Christof Naier, chief executive officer, Heidelberg Gallus presenting his overview of the company at Labelexpo Brussels.

Labelexpo in Brussels continues to be a nice show and the one international show that has consistently good participation from Indian label converters. It also attracts the most courageous Indian entrepreneurs and global suppliers of face stock, pressure-sensitive label stocks, doctor blades, and flexo and digital label presses.

While the Indian economy may have slowed down to 4.9% in Q1 of FY 2019-20, it is still the envy of the rest of the world. A respected and knowledgeable UK journalist said to me, “We would settle for half of that growth number.” And most importantly, two leading Indian label printers said, “Look business is ok, we have to look at our own business and not the GDP numbers.” The younger printer added, “The GDP slowdown if it all, is only an excuse by the consumer product companies to try and lower prices and to pay us even more slowly.”

We came to the show thinking that the flavor of the show would be hybrid presses that combine flexo with digital but our first-day impression is that it is the mid-web and flexible packaging flavor together with full automation that may be the most decisive or influential trend that emerges from the show.

This is clear from our brief and initial visits to the Gallus, Nilpeter, Omet and, HP stands on the first day, about which we will write more extensively in the coming days. Gallus is showing it Labelmaster presses in a wider width and with dramatically more flexibility. Its digital portfolio which is a bit wider than two years ago now has a global footprint and some field learning behind it. The integration with the worldwide Heidelberg setup is “complete” but also a continuous process like other types of relationships.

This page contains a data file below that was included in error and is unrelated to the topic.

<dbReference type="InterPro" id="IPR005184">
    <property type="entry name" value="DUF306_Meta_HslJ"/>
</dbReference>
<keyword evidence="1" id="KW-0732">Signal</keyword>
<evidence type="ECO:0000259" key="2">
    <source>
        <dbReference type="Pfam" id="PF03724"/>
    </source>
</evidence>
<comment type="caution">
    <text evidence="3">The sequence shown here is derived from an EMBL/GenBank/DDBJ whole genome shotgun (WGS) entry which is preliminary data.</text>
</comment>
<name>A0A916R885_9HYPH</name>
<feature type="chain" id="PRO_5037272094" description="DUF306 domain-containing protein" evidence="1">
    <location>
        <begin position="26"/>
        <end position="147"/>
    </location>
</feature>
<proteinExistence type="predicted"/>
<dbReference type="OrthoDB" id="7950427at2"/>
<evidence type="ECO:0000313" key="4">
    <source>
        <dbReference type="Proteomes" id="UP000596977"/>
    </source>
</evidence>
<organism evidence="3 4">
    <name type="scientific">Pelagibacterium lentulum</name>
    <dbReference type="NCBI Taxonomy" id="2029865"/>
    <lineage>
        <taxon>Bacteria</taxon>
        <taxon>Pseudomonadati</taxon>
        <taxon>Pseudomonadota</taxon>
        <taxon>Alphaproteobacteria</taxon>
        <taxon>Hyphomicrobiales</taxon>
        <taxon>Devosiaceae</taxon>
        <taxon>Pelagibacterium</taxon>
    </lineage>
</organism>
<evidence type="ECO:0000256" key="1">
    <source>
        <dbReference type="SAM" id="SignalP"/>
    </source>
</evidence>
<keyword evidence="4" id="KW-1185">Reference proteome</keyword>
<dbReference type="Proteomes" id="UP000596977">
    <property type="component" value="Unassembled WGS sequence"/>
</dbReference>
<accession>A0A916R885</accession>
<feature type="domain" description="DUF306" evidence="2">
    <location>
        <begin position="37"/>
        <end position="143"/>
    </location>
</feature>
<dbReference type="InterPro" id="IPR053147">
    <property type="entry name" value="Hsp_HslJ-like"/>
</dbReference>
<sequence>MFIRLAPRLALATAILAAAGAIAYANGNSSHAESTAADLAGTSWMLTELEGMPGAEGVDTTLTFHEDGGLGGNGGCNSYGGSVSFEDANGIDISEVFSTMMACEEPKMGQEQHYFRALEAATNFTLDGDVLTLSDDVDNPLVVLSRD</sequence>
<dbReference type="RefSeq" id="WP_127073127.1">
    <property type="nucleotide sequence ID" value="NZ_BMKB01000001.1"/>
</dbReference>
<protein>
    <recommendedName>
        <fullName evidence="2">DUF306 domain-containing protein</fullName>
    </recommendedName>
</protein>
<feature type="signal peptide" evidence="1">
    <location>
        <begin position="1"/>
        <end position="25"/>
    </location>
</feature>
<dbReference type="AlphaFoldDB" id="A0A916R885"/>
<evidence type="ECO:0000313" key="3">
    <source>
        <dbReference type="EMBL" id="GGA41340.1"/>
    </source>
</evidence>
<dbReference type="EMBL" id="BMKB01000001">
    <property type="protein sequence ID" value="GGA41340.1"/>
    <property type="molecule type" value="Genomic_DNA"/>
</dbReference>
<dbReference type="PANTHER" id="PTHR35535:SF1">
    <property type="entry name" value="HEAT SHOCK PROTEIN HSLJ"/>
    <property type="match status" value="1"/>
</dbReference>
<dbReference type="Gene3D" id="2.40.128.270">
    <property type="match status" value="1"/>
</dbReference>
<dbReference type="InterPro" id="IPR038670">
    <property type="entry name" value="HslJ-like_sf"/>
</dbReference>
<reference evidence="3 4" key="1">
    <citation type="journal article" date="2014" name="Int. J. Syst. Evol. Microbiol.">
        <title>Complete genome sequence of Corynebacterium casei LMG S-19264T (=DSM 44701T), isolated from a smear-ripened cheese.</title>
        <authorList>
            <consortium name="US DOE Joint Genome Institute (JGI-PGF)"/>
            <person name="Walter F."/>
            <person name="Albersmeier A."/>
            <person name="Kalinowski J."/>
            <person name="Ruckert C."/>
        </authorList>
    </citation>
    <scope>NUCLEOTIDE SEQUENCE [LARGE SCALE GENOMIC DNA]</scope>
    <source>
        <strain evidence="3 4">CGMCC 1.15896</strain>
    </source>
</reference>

Alon Bar-Shany, vice president and general manager, HP Indigo
Alon Bar-Shany, vice president and general manager, HP Indigo

The Nilpeter stand is also dominated by its mid-web presses and since the company manufactures all its FB Line model presses for customers globally in its plant near Chennai, its perspective is more circumspect and wider than the just the Indian market. In the past year, it has improved its sales within India while global exports continue to dominate its Indian press building capacity. Nilpeter’s Indian representatives at the stand agreed that hybrid presses are needed for the increasingly short runs in the Indian market, but added that while many are talking about this, few are actually buying hybrid configurations yet.

The Omet stand features an interesting and highly automated mid-web press with an integrated gravure unit in the press. The press looks expensive but when we ask its Indian sales representative about this, he says, “Look we have sold more than three dozen expensive presses to the Indian market. The cost of this type of press is not something that will worry many of the larger and growth-oriented Indian companies.”

Lessons of the first day

From this I draw two provisional conclusions – the first that Indian label converters are moving up the value chain, they are looking at flexible packaging or are flexible packaging companies that have integrated labels in their offerings. The other is that many label converters are moving not so much to cartons or lamitubes, but to flexible packaging or pouch production.

This is also borne out by the large HP stand. Now that HP with its digital presses is the largest seller of label presses of any kind, it continues to address the larger packaging market. At the show, it is showing its end to end “pouch on-demand” solution.

Several possible reflections emerge from the first day itself, but let’s have a closer look and talk to more people before sharing these. I am thinking that most probably we should keep listening and be ready to learn from the creative label printers who are here and also to change our minds.

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Naresh Khanna
Editor of Indian Printer and Publisher since 1979 and Packaging South Asia since 2007. Trained as an offset printer and IBM 360 computer programmer. Active in the movement to implement Indian scripts for computer-aided typesetting. Worked as a consultant and trainer to the Indian print and newspaper industry. Visiting faculty of IDC at IIT Powai in the 1990s. Also founder of IPP Services, Training and Research and has worked as its principal industry researcher since 1999. Author of book: Miracle of Indian Democracy. Elected vice-president of the International Packaging Press Organization in May 2023.


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